Since many years Bagamoyo Friendship Society/Germany supports Bagamoyo District Hospital and has renovated the big hospital completly (water and waste water system, several stations, operating theatre, roofs, all toilets and showers, new bridge, building of new maternity ward etc.
In 2006 Bagamoyo Friendship Society/Germany renovated roof of old German colonial main building.
Catholic Mission: The oldest Mission in East and Central Africa
The Catholic Mission is the oldest Catholic mission in East and Central Africa, dating from 1868.
You also can find on the Parish Compound:
The Old Baobab Tree:
Planted in 1868.
The Tower of the First Catholic Church (Livingstone Tower):
Built in 1872, the church was later dismantled. The body of the late Dr. David Livingstone rested here for one night from the 24th to the 25th of February 1874 before being transported via Zanzibar to Westminster London.
The Old Fathers House:
The headquarter of the Spiritan Missionaries. The ground floor was built in 1873, the first floor in 1877-1880, the second floor in 1903-1904. The Mission was staffed every time with 8-10 missionaries. Up to 1969, when the St. Peters Seminary was moved to Morogoro. The front of the builidung collapsed in 2009.
The Sisters Convent:
Built in 1876, the first storey in 1877. The veranda was added in 1915. The Sisters House was always staffed with 6-8 Sisters, up to the 1980s. In 1969 the museum was established in that building when the Sisters got a new house.
The renovation some years ago was financed by the Federal Republic of Germany.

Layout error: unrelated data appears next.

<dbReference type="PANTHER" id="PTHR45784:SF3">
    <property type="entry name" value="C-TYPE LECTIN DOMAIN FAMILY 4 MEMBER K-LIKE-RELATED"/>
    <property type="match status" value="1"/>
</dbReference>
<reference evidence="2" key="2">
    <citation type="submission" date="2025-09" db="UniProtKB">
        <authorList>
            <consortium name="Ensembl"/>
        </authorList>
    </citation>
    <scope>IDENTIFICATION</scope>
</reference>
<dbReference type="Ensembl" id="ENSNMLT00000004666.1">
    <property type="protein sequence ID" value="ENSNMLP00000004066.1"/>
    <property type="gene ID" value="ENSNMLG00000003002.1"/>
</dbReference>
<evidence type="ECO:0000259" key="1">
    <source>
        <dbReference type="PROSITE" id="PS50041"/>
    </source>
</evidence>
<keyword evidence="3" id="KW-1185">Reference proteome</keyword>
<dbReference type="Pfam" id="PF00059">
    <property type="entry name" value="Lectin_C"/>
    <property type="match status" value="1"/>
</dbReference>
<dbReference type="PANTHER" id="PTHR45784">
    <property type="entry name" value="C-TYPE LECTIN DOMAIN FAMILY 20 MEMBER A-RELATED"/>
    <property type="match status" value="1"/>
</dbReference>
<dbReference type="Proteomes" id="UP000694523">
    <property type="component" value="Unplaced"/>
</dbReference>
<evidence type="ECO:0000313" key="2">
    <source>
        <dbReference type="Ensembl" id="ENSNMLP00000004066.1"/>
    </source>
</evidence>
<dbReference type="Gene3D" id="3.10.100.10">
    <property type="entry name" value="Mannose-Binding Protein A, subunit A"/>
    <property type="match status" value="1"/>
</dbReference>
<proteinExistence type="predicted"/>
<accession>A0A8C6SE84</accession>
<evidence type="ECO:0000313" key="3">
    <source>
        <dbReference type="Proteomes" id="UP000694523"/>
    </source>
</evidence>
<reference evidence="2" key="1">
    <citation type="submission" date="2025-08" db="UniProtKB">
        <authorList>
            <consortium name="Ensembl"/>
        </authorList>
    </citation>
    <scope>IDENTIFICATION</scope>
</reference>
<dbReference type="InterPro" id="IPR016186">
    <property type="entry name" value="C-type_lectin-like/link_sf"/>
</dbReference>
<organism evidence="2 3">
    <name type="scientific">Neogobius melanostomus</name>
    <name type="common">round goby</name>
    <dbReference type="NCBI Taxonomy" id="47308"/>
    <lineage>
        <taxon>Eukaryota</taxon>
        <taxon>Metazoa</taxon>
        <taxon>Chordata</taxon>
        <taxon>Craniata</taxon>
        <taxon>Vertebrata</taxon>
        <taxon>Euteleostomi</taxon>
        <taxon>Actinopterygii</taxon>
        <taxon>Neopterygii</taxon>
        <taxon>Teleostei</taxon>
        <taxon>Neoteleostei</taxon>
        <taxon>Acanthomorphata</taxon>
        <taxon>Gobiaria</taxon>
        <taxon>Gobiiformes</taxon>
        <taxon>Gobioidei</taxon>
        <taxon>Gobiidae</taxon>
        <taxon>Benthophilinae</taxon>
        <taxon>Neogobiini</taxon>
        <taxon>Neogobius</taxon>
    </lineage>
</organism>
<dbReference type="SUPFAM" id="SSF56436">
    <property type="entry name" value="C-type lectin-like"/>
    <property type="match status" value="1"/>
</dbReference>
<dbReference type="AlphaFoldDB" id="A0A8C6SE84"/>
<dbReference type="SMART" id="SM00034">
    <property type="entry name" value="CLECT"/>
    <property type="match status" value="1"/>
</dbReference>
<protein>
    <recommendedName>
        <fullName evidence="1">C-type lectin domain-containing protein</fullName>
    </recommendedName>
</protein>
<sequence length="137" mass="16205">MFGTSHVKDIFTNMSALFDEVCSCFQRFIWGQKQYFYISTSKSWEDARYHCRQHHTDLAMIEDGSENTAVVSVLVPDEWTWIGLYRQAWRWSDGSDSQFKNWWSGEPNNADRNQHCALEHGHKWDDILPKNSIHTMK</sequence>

27 tombs of the early Spiritan missionaries and 20 tombs of the early Sisters (Congregation "Daughters of Mary"). The first to be buried here was St. M. Julienne (17/04/1870).
Built in 1876, special blessings by Pope Leo XIII in 1879. Since 1999 National Pilgrimage Shrine by the Tanzanian Episcopal Conference.
The Parish Church:
Built 1910-1915. With interesting paintings about history of slavery.
Catholic Museum of Bagamoyo
The museum, completly renovated some years ago (financed by the Federal Republic of Germany) can be found inside the Catholic Mission in the north of Bagamoyo.
You can find all interesting information about the history of Bagamoyo, the history of slavery and German Colonialism, the history of catholic missions in East Africa etc.
The main attraction is the German letter of liberation of the last slave.
And the museum is the "headquarter" of historical research of German Father John Henschel who has written several booklets about history of Bagamoyo.
Christian Cross of Bagamoyo
Follow the street from the Mission to the beach and you will see the large Christian Cross at the beach. It is the cross to remember first missionars who arrived here about 150 years ago.
Nunge Salt Fields
Nunge is an active salt production place two km north of Bagamoyo.
Bagamoyos early prosperity was based upon a trade consisting primarly on sun-dried fish, copal and salt.
Nunge was producing substantial quantities of salt, already in the first half of the 19th century.
In Mkandini, near to Nunge, Sassania-Islamic pottery was found, dating back to the 9th century. Salt production is a very ancient enterprise.
Research and most informations from Father John Henschel (prize winner "Zeze Award" Tanzania)
Felix Ndunguru, William Lucas Kadelya, John Henschel,
"Bagamoyo: The Beauty at the Beach - A pictorial portrait"
Catholic Museum, Bagamoyo, 2002